Warwood Girl With Prosthetic Leg Continues to Shine in the Spotlight
WHEELING — Sarah Czapp continues to shine in the spotlight after the Shriners Hospital for Children has helped her lead a normal, happy childhood full of opportunities.
The Shriners provide her the medical care and physical therapy she requires after being born without a left leg and hip, along with several other medical conditions.
The 7-year-old daughter of George and Jocelyn Czapp of Warwood, she still amazes her family and those around her with her persistence and hard work to overcome adversity. On July 27, she was excited to perform with the dance line during the halftime show at the annual 74th Rudy Mumley OVAC All-Star Football Game at Wheeling Island Stadium, according to her mother.
“There has obviously been the ups and downs and obstacles, but we couldn’t have gotten to where we’re at without the Shriners’ help,” said Jocelyn Czapp, who has been taking her daughter to Shriners hospitals most of Sarah’s life to receive treatment, therapy and prosthetics after Sarah was born without a left leg and hip, scoliosis of the spine and several other medical conditions.
The Czapps, who have two older boys, Garrett and Elijah, said they were told by doctors their daughter would never crawl or walk, or even be able to roll over.
She was also born with her left foot extending from her abdomen, which was amputated when she was only about 14 months old. Right after she was born, Czapp said they were referred to the Shriners Hospital in Erie, Pa. She said Sarah has several doctors who work with her on her medical conditions. She said while they use to make about a dozen trips a year to the Erie hospital, they are now down to about six trips a year. Czapp said the Shriners Hospitals do not charge them for any of the medical care they provide for their daughter.
Sarah received her first prosthesis early in 2013 and continues to be fitted with others as she grows. She is being fitted for her seventh prosthetic leg this week.
“But she did everything — like every milestone. She started crawling her own way, she started walking on the couch. … She was about two and a half when she started walking without a walker. It was not long after she began walking, she participated in her first Shriner commercial.
While there have been a lot of trips to the Shriner Hospital and local physical therapy sessions, Sarah continues to overcome the many challenges she has faced, according to her mother. While Sarah takes dance lessons and plays outside like her brothers, she has also landed in the national spotlight after she appeared in several Shriners Hospitals for Children national commercials. Czapp said dance lessons have made such a difference in her daughter’s life.
“She started dance with Oglebay Institute and Cheryl Pompeo has been amazing,” Czapp said. Pompeo is OI’s dance director. She said the two have formed a tremendous bond since she started dancing at the studio. She said dance has served as tremendous therapy for her daughter.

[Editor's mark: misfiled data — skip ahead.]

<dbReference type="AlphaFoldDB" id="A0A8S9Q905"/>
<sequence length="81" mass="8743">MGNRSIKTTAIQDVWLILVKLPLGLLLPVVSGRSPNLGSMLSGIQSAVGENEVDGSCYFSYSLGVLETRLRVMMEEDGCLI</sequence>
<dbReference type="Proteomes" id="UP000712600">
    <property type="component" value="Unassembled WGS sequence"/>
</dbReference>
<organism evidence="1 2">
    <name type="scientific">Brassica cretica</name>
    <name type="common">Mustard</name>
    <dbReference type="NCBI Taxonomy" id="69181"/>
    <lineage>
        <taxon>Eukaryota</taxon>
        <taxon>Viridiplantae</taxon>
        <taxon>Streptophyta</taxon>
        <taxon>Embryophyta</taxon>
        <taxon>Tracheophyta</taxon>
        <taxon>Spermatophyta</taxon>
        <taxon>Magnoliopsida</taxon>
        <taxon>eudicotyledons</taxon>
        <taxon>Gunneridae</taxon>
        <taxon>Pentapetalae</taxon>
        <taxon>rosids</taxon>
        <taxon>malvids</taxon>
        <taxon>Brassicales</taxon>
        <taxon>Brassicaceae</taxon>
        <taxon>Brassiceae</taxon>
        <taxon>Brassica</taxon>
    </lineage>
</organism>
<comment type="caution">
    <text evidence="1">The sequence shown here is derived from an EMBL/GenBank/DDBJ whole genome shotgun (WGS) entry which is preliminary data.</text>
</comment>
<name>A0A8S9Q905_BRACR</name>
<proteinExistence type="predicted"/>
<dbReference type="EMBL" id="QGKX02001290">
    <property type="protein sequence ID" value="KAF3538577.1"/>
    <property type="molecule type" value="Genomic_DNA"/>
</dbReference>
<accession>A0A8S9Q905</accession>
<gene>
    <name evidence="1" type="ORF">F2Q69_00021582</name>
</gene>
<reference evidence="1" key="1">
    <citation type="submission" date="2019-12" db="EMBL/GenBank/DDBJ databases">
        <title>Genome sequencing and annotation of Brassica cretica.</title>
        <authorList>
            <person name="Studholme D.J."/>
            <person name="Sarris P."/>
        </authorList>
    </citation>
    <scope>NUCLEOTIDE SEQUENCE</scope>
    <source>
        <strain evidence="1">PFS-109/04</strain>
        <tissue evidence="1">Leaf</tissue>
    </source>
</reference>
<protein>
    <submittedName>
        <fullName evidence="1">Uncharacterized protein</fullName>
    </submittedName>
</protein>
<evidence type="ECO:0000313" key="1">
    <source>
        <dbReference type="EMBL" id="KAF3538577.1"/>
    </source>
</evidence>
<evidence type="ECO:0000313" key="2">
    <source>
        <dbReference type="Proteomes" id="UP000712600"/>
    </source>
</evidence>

“So we continued with the ballet, the stretching, and she started doing some gymnastics out there to do some more core strengthening to keep that back straight. She does jazz, tap, and is also in the Oglebay Institute Dance Company,” she added.
Sarah has also appeared in numerous Oglebay Institute dance productions and has had the opportunity to appear in Moscow Ballet’s Great Russian Nutcracker.
“She has been in all their recitals, all their plays. Dance is her whole life. … She loves it. And I would not let her do it if she didn’t, but she absolutely loves it,” Czapp said. “We go four days a week now and she loves every moment of it.”
Czapp said Sarah ended up in the OVAC halftime show this past weekend after participating in a summer dance camp. She said the camp organizers “fell in love with her,” and asked her to participate in the show, knowing the Shriners were already in partnership with the OVAC event. Her mother said they wanted her to participate so people know more about what the Shriners are all about and the wonderful opportunities they afford so many children with disabilities.
“It changed all of our lives, our whole family,” Czapp commented about the Shriners Hospitals. “I was doing an interview with her last commercial, and they asked me, ‘What would you life be like without the Shriners,’ and I just started crying. The Shriners have given us everything. They do everything for the kids and they’re awesome with her.”
Czapp said her daughter has accepted herself the way she is and has learned to adapt to overcome everyday challenges like any other child.
“She’s just like every other kid,” she said. She said she loves to get up in the morning and play with her Barbie dolls.
“She always wanted to keep up with her brothers. … We’re trying to learn how to ride her bike this year, it’s been an experience because we have to maneuver things so she can pedal and things like that, but she loves being outside, loves to go to the playground and loves to swim,” Czapp said. “She is involved a lot this year and even with school when she is playing with her friends she is able to keep up with them … because you always worry about that.”
Czapp said the Shriners continue to open doors for Sarah and their family with continued support and medical care.
“She loves to be social and she loves filming these commercials for Shriners,” Czapp said. “She gets to advocate for what the Shriners do for her. She gets to show them that, ‘this is what I get to do because the Shriners give me this leg and they help me. … She’s the shining star.”